NHM372test1studyguide.pdf NHM 372
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This 19 page Study Guide was uploaded by Regan Dougherty on Wednesday September 9, 2015. The Study Guide belongs to NHM 372 at University of Alabama - Tuscaloosa taught by Denise DeSalvo in Fall 2015. Since its upload, it has received 211 views. For similar materials see Intro to Food Service Management in Nutrition and Food Sciences at University of Alabama - Tuscaloosa.
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Date Created: 09/09/15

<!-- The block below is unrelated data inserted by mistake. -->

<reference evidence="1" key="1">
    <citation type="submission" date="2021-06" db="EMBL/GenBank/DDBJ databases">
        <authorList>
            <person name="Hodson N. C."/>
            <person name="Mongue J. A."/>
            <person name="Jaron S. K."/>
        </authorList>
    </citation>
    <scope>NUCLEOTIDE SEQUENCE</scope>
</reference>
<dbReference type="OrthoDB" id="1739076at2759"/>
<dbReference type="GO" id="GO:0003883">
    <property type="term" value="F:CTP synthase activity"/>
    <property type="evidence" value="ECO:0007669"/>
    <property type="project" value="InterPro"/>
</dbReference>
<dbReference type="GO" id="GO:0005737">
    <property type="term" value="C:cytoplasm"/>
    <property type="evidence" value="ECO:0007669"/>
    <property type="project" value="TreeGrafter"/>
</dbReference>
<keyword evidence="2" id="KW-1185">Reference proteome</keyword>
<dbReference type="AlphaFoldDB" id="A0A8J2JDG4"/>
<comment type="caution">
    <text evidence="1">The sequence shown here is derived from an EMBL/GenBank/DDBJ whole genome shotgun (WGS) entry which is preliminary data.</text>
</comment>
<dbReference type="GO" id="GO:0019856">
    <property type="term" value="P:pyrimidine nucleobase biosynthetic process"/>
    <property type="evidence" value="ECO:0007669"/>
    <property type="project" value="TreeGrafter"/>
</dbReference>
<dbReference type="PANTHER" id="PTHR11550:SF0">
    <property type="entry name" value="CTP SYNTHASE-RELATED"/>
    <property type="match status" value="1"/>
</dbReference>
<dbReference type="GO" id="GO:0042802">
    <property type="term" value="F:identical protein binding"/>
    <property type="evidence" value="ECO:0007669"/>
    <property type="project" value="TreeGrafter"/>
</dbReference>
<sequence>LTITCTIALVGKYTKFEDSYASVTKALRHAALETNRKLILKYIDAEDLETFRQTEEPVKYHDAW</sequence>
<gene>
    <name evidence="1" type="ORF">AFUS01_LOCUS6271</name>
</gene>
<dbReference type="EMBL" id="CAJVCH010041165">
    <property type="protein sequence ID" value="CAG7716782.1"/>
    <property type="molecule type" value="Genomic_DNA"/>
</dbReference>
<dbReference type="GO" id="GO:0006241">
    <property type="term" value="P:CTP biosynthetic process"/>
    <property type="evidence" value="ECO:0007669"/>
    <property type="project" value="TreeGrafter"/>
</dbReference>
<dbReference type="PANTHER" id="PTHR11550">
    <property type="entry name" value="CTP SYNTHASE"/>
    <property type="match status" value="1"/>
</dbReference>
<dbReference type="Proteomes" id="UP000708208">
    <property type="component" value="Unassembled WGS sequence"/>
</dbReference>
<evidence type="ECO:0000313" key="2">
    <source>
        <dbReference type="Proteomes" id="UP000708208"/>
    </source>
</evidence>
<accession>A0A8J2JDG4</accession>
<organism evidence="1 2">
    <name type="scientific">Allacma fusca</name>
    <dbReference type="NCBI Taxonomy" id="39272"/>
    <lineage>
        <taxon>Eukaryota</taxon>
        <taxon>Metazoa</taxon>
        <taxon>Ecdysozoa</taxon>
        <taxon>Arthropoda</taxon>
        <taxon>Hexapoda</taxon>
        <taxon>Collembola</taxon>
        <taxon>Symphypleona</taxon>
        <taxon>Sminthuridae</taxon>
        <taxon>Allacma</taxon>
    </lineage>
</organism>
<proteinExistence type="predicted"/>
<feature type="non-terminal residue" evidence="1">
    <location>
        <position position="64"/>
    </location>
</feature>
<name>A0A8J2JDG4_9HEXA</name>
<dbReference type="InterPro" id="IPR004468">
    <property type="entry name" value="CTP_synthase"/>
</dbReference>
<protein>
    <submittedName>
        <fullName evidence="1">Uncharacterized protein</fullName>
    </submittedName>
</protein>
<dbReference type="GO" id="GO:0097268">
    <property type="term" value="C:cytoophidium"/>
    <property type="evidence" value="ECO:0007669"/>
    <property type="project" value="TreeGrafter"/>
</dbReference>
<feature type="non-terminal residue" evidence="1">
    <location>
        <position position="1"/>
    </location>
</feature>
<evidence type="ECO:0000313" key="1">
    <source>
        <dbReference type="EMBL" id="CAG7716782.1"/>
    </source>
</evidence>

Study Materials for Chapters 14 NHM 372 Test 1 Study Guide Test Date 9142015 Chapter 1 Systems Approach to a Foodservice Organization The Systems Concept MODEL conceptual simplification of a real situation in which extraneous information is excluded and analysis is simplified SYSTEM collection of interrelated parts or subsystems unified by design to obtain one or more objectives A system is designed to accomplish an objective Subsystems of a system have an established arrangement Interrelationships exist among the elements Flow of resources through a system is more important than basic elementsOrganization objectives are more important than those of the subsystems The Organization as a System INPUT any human physical or operational resource required to accomplish objectives of the system TRANSFORMATION action or activity to change inputs into outputs OUTPUT result of transforming input into achievement of a system s goal MEMORY all stored information that provides historical records of a system s operations ENVIRONMENTAL FACTORS things outside the system that can impact operation of the system FEEDBACK processes by which a system continually receives information from its internal and external environment The control element ensures that resources are used effectively and efficiently in accomplishing organizational objectives ensures that the organization is Study Materials for Chapters 14 functioning within legal and regulatory constraints and provides standards to be used in evaluation operations Internal control External control the menu is a major from of control Characteristics of Open Systems OPEN SYSTEMS organizations that are in continual interactions with the environment Open systems are affected by other things INTERDEPENDENCY each part of the system affects performance of other parts of the system INTEGRATION parts are blended together into a unified whole SYNERGY working together can create greater outcomes than working individually DYNAMIC EQUILIBRIUM continuous response and adaptation of a system to its internal and external environment EOUIFINALITY same or similar output can be achieved by using different inputs or by varying the transformation process BOUNDARIES limits of a system that set the domain of organizational activity Permeability of boundaries is the characteristic of an open system that allows the system to be penetrated or affected by the changing external environment INTERFACE area where two systems or subsystems come in contact with each other HIERARCHY characteristic of a system that is composed of subsystems of a lower order and a suprasystem of a higher order SUBSYSTEM complete system within itself that is part of a larger system 3 Different Levels of an Organization technicaloperational employees organizational outputmeals Study Materials for Chapters 14 corporatepolicy meet standards A Foodservice Systems Model Inputs4 Types of Resources human labor and skills materials food and supplies facilities space and equipment operational money time utilities information Management Functions planning organizing staffing directing controlling ENVIRONMENTAL SCANNING search for and acquisition of information about events and trends external to the organization Strategic Management Characteristics intent focused vision for where the organization isshould be going comprehensive views organization as part of a larger system opportunistic longterm oriented builds on past and present learns from past recognizes constraints of present hypothesis driven evaluates creative ideas in a sequential process COMPETITIVE ADVANTAGE characteristics of a company that distinguish it from others Steps in Strategic Management Study Materials for Chapters 14 Analysis What is our missionvision Are they current Is this where we want to be Strengthsweaknessesopportunitiesregrets Consider outside sources STAKEHOLDER individuals or groups who are significantly affected by or can significantly influence a company s decisions COMPETITOR another organization selling a similar productservice to the same market segment VISION statement of where a company wants to be in the future MISSION STATEMENT describes what a company does differentiates it from others Implementation How are we going to do this STRATEGIES decisions and actions to assist a company to meet its objectives Cost Leadership being the lowest cost provider of a productservice Differentiation providing a productservice that is unique that customers value and that customers are willing to pay a higher price for Focus using a cost leadership or differentiation strategy to target a specific limited size market niche Evaluation Collect data Are things working Go back to analysis and repeat the cycle The Foodservice Industry ONSITE FOODSERVICE foodservice operations in which sale of foods is secondary to the goal of the organization typically not for profit ex foodservice in hospital or dining hall on university campus COMMERCIAL FOODSERVICE foodservice operations in which sale of food is the primary activity and a profit is desired ex restaurant Study Materials for Chapters 14 Foodservice Industry Operating Practices Self Operations Mom and Pops one person owns Pannenng 2 people2 groups of people A contract is usually involved to dictate who is going to contribute what Contracting an outside organization will provide all foodservice for a price Franchising chain of restaurants that typically look and operate the same way an owner sometimes a corporate entity allows individual to buy the rights to use their labeling recipes etc franchisor owner franchisee buys franchise price of franchise varies franchisee pays an initial amount of money and then regularly pays an amount could be percentage of profits or something else Multidepartment Multisite Management Small Business Ownership ENTREPRENEUR a person who creates and assumes risk for a new venture or business SUSTAINABILITY ability to meet needs of today without compromising future generations ability to meet needs 4 categories according to the US Environmental Protection Agency built environment water ecosystems and agriculture energy and the environment materials and toxins Study Materials for Chapters 14 According to the ADA American Dietetic Association a sustainable food system is one that is ecologically sound socially acceptable economically viable 4 Stages of Sustainability Stage 1 Legal Approach light green organization does the minimum to meet the requirements Stage 2 Market Approach just more than minimum bc it makes customers happy Stage 3 Stakeholder Approach Stage 4 Activist Approach dark green committed as green as they can be GREENWASH inaccurate or misleading information distributed by an organization etc so as to present an environmentally responsible public image Chapter 2 Managing Quality Quality in the Foodservice System QUALITY characteristics of a product or service that bears on its ability to satisfy stated or implied needs a product or service that is free of defects Achieving quality outputs requires attention to the quality of inputs and quality of the transformation process quality fits onto the control category of the model Approaches to Quality Deming Juran and Shewhart are important names in quality development Dr Deming s 14 Point System Study Materials for Chapters 14 4 areas of focus better design for better service higher levels of uniform product quality improvement in how products are tested as well as in research if you do all these things there will be more sales 1 Create consistency of purpose toward improvement of products and services 2 Adopt the new philosophy of quality 3 Cease dependence on inspection to achieve quality 4 End the practice of choosing suppliers solely on price build relationships with good vendors who would supply good quality products 5 Improve constantly and forever the production and service systems 6 Institute extensive training on the job 7 Shift focus from production numbers to quality 8 Drive out fear of employees productivity and efficiency increases 9 Break down barriers among departments 10 Eliminate slogans and targets for the workplace eliminate ones that don39t mean anything implement ones that will be beneficial 11 Eliminate numeric quotas for the workforce 12 Remove barriers that rob employees of pride or workmanship and eliminate annual rating or merit systems fair systems of evaluation 13 Institute a vigorous program of education and selfimprovement for everyone employees are motivated when they know that a company is concerned about their wellbeing Study Materials for Chapters 14 14 Make sure everyone in the company is put to work to accomplish the preceding 13 points QUALITY ASSURANCE procedure that defines and ensures maintenance of standards within prescribed tolerances define measurable quality standards monitor the process find error after the fact TOTAL QUALITY MANAGEMENT management philosophy in which processes are refined with goal of improving performance in response to customer needs and expectations improving customer service focus on the customer EMPOWERMENT level or degree to which managers allow employees to act independently within their job descriptions change of processes not people concern for continual improvement focus on process improvement in quality of everything the company does accurate measurement internal customers both affected by the product and belong to the organization that produces it vs external customers affected by the product but do not belong to the organization that produces it Continuous Quality Improvement Six Sigma a disciplined data driven approach for improving quality by removing defects and their causes DMAIC define the project goals measure the current performance of the process Study Materials for Chapters 14 analyze and determine the cause of defects improve the process by eliminating defects control and standardize future process performance Kaizen a Japanese philosophy emphasizing incremental and continuous improvement in every aspect of daily life Reengineering Lean make a changemanage quality with the least amount of inputs to get the desired outputs ex Toyota Theory of Constraints concentration on exploiting and elevating constraints that slow production or service CONSTRAINT something that limits an organization from reaching its goals Tools Used in Process Improvement BENCHMARKING comparison against best performance in the field Cause and Effect Diagrams also called fishbone or lshikawa categories environment materials methods people equipment other Pareto Analysis 80 of the outcome is based on 20 of your input Study Materials for Chapters 14 Root Cause Analysis ask why things happened until you get to the root cause of the outcome Flowcharts graphical representations of the steps in a process Failure Mode and Effects Analysis identification of potential failures that might occur in a process Value Stream Map flowchart documenting processes and flows to help a manager determine which processes add value and which do not Check Sheets collecting data about observations Histograms bar graphs that are used to display graphically the frequency distribution of data Control Charts graphical records of process performance over a period of time Scatter Diagrams provide a visual way to examine possible relationships between two variables PlanDoCheckAct PDCA cycle plan to improve operations do changes checkresuHs act to implement permanently Quality Standards Quality standards are published by professional organizations and industry groups 10 Study Materials for Chapters 14 ISO 9000 series of standards individual but related international standards on quality management International Organization for Standardization ISO Keys to Excellence child nutrition programs The Joint Commission for patient care you do not have to participate voluntary tracer methodology look at patients and trace their care throughout their stay admittance to discharge Was everything up to standards External Recognition of Quality Malcolm Baldridge National Quality Improvement Act of 1987 was established as an annual US national quality award leadership strategic planning customer and market focus process management measurement analysis and knowledge management human resource focus business results Chapter 3 The Menu The Menu MENU list of items available for selection by a customer and the most important internal control of the foodservice system Menu Trends 11 Study Materials for Chapters 14 sustainability farm to tableorganic ethnic menus takeout grazing healthier Menu Presentation SPOKEN MENU menu that is presented by the technician orally to the patient room service menu restaurant style menu TABLE D HOTE several food items grouped together and sold for one price A LA CARTE food items priced individually MENU PSYCHOLOGY designing and laying out a menu in such a way as to to influence the sale of foods served on that menu eye gaze motion The eye will travel in a set pattern when viewing a menu high profit items should go in the center and corners of the menu primacy and recency Position menu items you want to sell more of in the first and last positions within a category as the first and last things a customer reads The items in these positions are more likely to be chosen font size and style color and brightness spacing and grouping Menu Pattern STATIC MENU same menu items are offered every day that is a restaurant type menu CYCLE MENU series of menus offering different items daily on a weekly biweekly or some other basis after which the menus are repeated 12 length of cycle depends on kind of operation 13 Study Materials for Chapters 14 found in hospitals school systems consistency with purchasing production SINGLEUSE MENU menu that is planned for service on a particular day and not used in the exact form a second time banquets weddings etc Menu Structure The menu is the sales tool make sure it looks good The menu must make accurate claims about qualitycharacteristics of food ex New England lobster MUST be from New England grazing flexibility frequency food Breakfast most missed meal 20 of restaurant sales typically fast Lunch difficult to deliver because of time constraints togo items are increasing most often eaten away from home catering has become a bigger business bring the food to the customer noncommercial foodservices mimic commercial foodservices ex university dining halls Dinner the appetizer section is growing one or two appetizers may replace a traditional entree Factors Affecting Menu Planning customer satisfaction 14 Study Materials for Chapters 14 feedback facial hedonic scale smiley faces plate waste observation selfreported consumption sociocultural factors what you39re planning should be compatible with demographics beliefs etc of community food habits and preferences food habits practices and associated attitudes that predetermine what when why and how a person will eat food preferences express the degree of liking for a food item nutritional influence DIETARY GUIDELINES FOR AMERICANS recommendations for good health developed by the USDA and the US Department of Health and Human Services RECOMMENDED DIETARY ALLOWANCE recommendations for dietary intake of nutrients for healthy growth balance variety aesthetic factors plan menu with combination of foods so that they are appealing and have a variety of textures colors and shapes sustainability use of locally grownproduced items use of in season foods use of sustainable seafood limited use of processed foods 15 Study Materials for Chapters 14 replacement of meat entrees with vegetarian entrees government regulations ex school lunch Management Decisions food cost amount spent on food divided by total revenue production capability do we have the storeroomrefrigeratorfreezer space do we have the applianceequipment capacity to produce the food on the menu do we have the labor type of service availability of foods are you going to be able to get certain foods will they be in your budget Menu Planning team approach prepare and serve acceptable food at a cost consents with the objectives of the operation truth in advertising ex New England lobster Planning Process Onsite 1 2 3 4 5 6 plan the dinner meats or other entrees for the entire cycle select the luncheon entrees or main dishes decide on the starch item appropriate to serve with each item select salads accompaniments and appetizers plan desserts for both lunch and dinner plan breakfast and any others Study Materials for Chapters 14 7 review the entire day as a unit and evaluate if clientele governmental regulations and managerial considerations have been met Planning Commercial make sure the menu is the sales tool Emergency Preparedness Menu Planning have food on hand for several days use refrigerated items first then canned items must have drinking water generally require minimal staffing for preparation and serving Chapter 4 Food Product Flow and Kitchen Design 16 This is a component of the Transportation pert of the foodservice model Flow of Food Food is the primary resource in the foodservice system FOOD PRODUCT FLOW alternative paths within foodservice operations that food and menu items may follow beginning with receiving and ending with service to the customer Types of Foodservices CONVENTIONAL FOODSERVICE foods are purchased in different stages of preparation for an individual operation and production distribution and service are completed on the same premises Menu items are prepared as near to service time as possible Food may vary from no processing to complete processing procurement gt production gt service to customer hospHak procurement gt production gt hot holding gt meal assembly gt transportation gt service to customer CENTRALIZED SERVICE plates or trays are assembled in area close to production 17 Study Materials for Chapters 14 DECENTRALIZED SERVICE food is transported in bulk to a location separate from production and plates or trays of food are assembled in that loca on READY PREPARED FOODSERVICE menu items are produced and held chilled or frozen until heated for serving procurement gt production gt chillingchilled storage gt bulk reheating gt hot holding gt meal assembly gt service to customer uses bulk reheating procurement gt production gt chillingchilled storage gt meal assembly gt transportation gt meal reheating gt service to customer characteristic of a hospital with centralized tray assembly and decentralized rehea ng COOKCHILL method in which menu items are partially cooked rapidly chilled held in chilled storage and reheated just prior to service COOKFREEZE method in which menu items are partially cooked rapidly frozen held in freezer storage and reheated just prior to service SOUS VIDE a process of sealing raw fresh food items in plastic pouches to allow chilled storage and then cooking in boiling water prior to service COMMISSARY FOODSERVICE centralized procurement and production facilities with distribution of prepared menu items to several remote areas for final preparation and service procurement gt production gt hot transportation gt hot holding gt meal assembly gt service to customer hot transport of food procurement gt production gt chillingchilled storage gt transportation gt bulk reheating gt hot holding gt meal assembly gt service to customer cookchill and reheat food on site after transporting ASSEMBLYSERVE menu items are purchased prepared and require minimal cooking before service procurement gt transportation gt meal assembly gt meal reheating gt service to customer 18 Study Materials for Chapters 14 using preportioned meals procurement gt bulk reheating gt hot holding gt meal assembly gt service to customer using bulk reheating Kitchen Design and Layout DESIGN defining the size shape style and decoration of a space LAYOUT refers to the detailed arrangement of the equipment floor space and counter space FLOW movement of product or people through an operation Materialshandling rules in relation to flow store at point of first use allow for economy of motion store products based on use with those used most often within normal reach store heavier products lower and lighter products higher use space economically by providing for specific sizes minimize handling and storage systemize organize storage area group like products in close proximity to each other use good handling practices communicate CHARRETTE collaborative planning session Components of a Foodservice Design DIRECT LIGHTING lighting aimed at a certain place INDIRECT LIGHTING lighting shining over a space rather than a certain place Study Materials for Chapters 14 LUMEN amount of light generated when 1 footcandle of light shines from a source FOOTCANDLE measurement of illumination equal to 1 lumen of light on 1 square foot of space VENTILATION the circulation fresh air in a space Materials GAUGE the weight of material per square foot This study guide was uploaded on Wednesday September 9th The instructor has not finished covering the material for chapter 4 however I have included definitions and notes from the book If you would like the extra information on chapter 4 I will have it available after class on Friday Feel free to email me and I will get it to you You can reach me at regandoughertygmailcom rmdougherty1crimsonuaedu through Backboard messaging Let me know if you have any questions Good luck and happy studying 19